As anyone who's paying attention knows, Barack Obama does not support gay marriage. He's also been relatively muted in his opposition to a proposed constitutional amendment in California that would end marriage equality there.
Yet there they were at Seattle's Gay Pride Parade on June 29, marching down Fourth Avenue under a blazingly hot sun—scores of gay voters sweating as they held aloft iconic Obama placards that had been retooled in rainbow colors for Pride. Their implicit promise: We will vote for you no matter which way you move on our issues, because you're better than the alternative.
It's a promise that Obama is counting on receiving from constituent groups across the Democratic spectrum as he dashes, post-nomination-fight and pre-convention, toward the safe political center.
And quite a dash it's been. In the last few weeks, Obama has upset huge swaths of the liberal base in rapid-fire fashion. When the U.S. Supreme Court banned executing child rapists, Obama announced that he disagreed with the court's decision—reminding everyone that he supports the death penalty, and making clear that he wants it to be handed out to people who rape children even though it has traditionally been reserved only for murderers.
"I have said repeatedly that I think that the death penalty should be applied in very narrow circumstances for the most egregious of crimes," Obama told reporters, trying to walk a fine line but mainly, as far as death penalty opponents on the left were concerned, highlighting a huge point of disagreement between him and them. (For example, Liliana Segura, a writer for the liberal online publication AlterNet, heatedly described Obama's move as "a reactionary political calculation.")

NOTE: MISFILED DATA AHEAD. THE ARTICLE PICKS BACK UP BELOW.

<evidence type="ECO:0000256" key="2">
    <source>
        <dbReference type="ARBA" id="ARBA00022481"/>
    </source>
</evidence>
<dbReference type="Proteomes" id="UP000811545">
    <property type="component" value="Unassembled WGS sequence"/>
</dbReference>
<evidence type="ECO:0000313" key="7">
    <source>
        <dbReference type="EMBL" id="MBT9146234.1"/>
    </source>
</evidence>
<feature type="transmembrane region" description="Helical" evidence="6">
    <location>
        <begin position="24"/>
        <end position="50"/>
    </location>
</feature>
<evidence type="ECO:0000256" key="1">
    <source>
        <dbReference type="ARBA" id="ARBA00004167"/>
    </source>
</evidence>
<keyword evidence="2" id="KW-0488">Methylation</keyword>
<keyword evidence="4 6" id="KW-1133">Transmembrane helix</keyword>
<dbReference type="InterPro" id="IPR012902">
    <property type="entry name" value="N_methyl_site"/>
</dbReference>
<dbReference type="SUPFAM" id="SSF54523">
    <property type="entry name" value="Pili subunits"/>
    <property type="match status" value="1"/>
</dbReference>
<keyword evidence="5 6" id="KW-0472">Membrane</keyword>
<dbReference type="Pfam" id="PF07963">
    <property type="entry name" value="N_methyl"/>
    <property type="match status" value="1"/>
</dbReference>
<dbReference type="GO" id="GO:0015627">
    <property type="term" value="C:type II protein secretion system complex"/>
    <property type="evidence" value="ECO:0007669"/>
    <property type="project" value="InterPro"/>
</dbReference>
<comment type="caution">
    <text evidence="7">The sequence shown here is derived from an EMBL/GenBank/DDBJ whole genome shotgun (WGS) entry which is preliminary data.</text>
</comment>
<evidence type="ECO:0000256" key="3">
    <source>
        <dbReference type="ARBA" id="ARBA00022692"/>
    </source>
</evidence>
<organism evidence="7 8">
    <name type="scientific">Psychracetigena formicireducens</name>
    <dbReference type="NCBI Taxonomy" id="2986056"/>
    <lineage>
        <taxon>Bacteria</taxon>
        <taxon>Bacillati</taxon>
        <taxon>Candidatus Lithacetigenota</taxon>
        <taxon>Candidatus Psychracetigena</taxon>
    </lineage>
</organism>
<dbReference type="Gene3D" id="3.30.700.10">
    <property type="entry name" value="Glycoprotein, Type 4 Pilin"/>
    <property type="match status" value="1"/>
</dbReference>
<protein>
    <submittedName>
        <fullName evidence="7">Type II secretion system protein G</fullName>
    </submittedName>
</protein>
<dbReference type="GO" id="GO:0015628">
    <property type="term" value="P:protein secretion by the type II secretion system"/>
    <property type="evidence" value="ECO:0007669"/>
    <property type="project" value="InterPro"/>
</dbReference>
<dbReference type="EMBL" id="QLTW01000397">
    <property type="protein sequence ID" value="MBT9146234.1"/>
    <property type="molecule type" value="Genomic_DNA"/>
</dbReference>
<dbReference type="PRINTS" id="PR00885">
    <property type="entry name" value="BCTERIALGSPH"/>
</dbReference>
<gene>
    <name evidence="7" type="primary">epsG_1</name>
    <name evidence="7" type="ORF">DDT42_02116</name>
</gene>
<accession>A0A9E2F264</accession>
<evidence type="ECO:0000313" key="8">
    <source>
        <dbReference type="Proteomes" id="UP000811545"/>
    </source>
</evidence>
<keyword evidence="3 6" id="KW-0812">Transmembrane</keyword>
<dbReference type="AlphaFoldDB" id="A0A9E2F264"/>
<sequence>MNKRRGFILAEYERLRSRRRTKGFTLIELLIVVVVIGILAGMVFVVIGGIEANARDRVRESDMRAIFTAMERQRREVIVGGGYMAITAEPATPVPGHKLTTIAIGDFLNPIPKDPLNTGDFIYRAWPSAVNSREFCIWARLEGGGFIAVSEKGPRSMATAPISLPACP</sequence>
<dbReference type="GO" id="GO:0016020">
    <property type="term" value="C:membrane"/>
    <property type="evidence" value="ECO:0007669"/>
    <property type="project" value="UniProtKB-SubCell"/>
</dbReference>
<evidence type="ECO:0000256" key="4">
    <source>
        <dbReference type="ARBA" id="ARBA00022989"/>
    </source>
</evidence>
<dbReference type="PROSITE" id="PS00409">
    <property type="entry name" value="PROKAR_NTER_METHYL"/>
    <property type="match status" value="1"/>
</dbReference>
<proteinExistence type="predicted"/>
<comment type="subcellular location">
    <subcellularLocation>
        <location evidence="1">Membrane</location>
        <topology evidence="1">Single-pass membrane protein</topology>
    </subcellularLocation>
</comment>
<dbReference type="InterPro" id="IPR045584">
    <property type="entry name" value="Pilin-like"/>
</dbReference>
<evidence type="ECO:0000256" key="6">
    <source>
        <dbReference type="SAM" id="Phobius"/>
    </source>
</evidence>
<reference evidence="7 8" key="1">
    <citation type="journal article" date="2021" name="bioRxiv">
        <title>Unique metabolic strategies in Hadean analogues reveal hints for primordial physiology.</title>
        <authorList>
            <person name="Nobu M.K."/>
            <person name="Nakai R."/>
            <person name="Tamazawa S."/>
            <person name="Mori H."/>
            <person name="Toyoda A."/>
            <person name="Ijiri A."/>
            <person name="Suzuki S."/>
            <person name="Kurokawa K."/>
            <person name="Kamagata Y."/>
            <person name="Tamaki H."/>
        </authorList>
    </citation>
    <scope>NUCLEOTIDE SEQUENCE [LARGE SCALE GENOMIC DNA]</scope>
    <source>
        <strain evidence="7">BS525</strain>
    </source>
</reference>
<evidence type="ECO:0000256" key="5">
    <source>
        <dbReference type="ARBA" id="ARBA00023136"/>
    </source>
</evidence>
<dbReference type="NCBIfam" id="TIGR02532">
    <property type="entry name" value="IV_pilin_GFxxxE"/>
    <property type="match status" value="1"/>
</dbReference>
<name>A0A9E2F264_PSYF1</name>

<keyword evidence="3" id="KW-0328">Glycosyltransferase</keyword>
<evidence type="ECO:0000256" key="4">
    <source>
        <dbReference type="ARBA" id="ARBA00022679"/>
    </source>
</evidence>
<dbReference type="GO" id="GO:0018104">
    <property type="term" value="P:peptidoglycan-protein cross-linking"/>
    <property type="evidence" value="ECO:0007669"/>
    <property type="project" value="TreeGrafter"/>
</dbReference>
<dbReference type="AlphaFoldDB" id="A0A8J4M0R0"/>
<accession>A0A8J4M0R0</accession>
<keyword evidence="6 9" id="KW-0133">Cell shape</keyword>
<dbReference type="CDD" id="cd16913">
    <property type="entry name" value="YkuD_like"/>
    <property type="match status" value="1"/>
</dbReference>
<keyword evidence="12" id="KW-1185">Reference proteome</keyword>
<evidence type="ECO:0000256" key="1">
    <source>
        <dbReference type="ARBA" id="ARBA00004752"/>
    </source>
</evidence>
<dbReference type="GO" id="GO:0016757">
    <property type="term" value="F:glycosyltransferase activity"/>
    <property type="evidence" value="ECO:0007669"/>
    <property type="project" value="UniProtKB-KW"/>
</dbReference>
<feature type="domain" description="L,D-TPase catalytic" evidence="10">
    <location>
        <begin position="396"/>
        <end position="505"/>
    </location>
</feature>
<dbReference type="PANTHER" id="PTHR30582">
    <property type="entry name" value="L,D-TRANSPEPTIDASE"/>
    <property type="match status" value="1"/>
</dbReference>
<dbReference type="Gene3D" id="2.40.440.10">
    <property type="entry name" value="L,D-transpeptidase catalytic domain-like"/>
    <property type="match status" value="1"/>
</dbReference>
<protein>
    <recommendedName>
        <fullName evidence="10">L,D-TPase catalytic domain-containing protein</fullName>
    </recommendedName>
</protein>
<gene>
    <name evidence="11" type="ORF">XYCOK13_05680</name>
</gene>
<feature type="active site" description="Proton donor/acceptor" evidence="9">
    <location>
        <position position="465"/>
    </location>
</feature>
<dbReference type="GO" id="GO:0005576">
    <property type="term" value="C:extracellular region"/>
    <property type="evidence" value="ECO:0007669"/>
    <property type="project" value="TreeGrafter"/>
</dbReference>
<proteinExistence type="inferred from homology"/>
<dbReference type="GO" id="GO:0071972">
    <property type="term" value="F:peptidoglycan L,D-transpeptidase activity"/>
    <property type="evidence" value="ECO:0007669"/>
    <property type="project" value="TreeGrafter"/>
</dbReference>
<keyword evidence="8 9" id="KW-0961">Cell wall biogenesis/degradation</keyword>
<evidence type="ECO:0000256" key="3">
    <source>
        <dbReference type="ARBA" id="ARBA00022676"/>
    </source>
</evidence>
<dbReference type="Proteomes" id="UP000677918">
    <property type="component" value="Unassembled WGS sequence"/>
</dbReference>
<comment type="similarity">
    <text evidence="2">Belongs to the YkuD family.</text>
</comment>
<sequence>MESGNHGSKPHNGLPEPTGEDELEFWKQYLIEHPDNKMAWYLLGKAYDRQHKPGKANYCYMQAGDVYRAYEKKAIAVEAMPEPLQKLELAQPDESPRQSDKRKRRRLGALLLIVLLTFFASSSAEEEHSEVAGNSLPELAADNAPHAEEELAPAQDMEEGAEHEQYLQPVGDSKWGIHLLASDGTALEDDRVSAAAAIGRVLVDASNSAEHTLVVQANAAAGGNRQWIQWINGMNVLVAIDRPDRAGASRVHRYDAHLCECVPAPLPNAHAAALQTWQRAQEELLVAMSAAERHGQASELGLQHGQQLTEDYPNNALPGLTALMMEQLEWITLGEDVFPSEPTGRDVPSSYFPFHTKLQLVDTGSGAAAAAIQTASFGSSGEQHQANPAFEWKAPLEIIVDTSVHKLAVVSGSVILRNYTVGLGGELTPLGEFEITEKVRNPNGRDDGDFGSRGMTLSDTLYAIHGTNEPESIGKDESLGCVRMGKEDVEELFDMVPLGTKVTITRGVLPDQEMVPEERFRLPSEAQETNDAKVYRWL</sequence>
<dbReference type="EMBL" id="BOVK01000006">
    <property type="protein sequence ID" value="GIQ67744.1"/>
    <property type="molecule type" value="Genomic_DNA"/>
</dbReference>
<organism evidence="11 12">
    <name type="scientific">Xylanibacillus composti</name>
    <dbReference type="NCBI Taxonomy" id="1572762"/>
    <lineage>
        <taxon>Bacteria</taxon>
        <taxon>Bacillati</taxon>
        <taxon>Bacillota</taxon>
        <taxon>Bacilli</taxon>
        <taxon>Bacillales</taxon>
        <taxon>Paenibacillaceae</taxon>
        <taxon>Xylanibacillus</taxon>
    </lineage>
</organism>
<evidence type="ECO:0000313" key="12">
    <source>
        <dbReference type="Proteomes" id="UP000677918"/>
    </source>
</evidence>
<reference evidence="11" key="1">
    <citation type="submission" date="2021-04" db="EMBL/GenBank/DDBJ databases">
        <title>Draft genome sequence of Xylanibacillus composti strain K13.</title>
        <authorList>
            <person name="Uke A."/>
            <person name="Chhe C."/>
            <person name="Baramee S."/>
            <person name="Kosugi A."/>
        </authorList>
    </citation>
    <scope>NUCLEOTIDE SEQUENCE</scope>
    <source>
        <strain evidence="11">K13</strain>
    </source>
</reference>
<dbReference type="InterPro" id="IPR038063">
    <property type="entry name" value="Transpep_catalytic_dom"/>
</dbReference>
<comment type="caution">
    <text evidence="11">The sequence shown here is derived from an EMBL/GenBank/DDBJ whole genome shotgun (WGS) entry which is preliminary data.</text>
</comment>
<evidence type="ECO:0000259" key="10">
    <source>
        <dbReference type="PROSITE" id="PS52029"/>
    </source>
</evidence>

The next day, the Supreme Court struck down a handgun ban in Washington, D.C., giving gun-rights advocates a historic victory and providing Obama an occasion to remind Americans that he supports gun rights. With liberal gun-control advocates smarting from the sweeping ruling, Obama cast the court's decision as being in sync with a view he'd long held. "I have always believed that the Second Amendment protects the right of individuals to bear arms," Obama said. He added some lines about supporting the efforts of "crime-ravaged communities" to stem the scourge of gun violence, but his intent was clearly to distance himself from the kind of gun-control measures the court had struck down—despite that fact that his own campaign had once said he supported those very measures.
All of this came on top of the fact that Obama had just reversed himself on another issue important to parts of the liberal base, the renewal of the Foreign Intelligence Surveillance Act (FISA). In the past, Obama had said he would oppose the FISA bill because it grants immunity from prosecution to the telecom companies that aided President Bush's warrantless wiretapping program. Now Obama says the bill is "not all that I would want," but that it's good enough and necessary to protect Americans. This reversal has been particularly resonant among the online liberal "netroots." On MyBarackObama.com, a group calling on Obama to "Please Vote NO on Telecom Immunity" and "Get FISA Right" quickly became one of the larger groups on the site.
The question is whether Obama cares. Paul Krugman, writing in the New York Times about these and other disappointments, wondered if Obama would end up letting down the ideological left in a manner similar to the last Democratic president, the center-grabbing Bill Clinton.
"Progressive activists, in particular, overwhelmingly supported Mr. Obama during the Democratic primary even though his policy positions, particularly on health care, were often to the right of his rivals'," Krugman wrote. "In effect, they convinced themselves that he was a transformational figure behind a centrist facade. They may have had it backward."
This sense was given even more support when, two days after Krugman's column, Obama announced that he not only supports Bush's controversial Office of Faith-Based and Community Initiatives, but wants to expand its programs in his own administration—and then, to defend himself from charges of fuzzing up the boundary between church and state, Obama provided reporters a supportive quote from a man who once headed the office. Under Bush.
That seemed to answer the question of whether Obama cares. He has made his calculation. He believes the liberal base, after eight years of chafing under Bush and presented with his historic candidacy and a great shot at winning the White House, will, like those marchers at the Seattle Pride Parade, gleefully throw themselves under his bus.
He's probably right.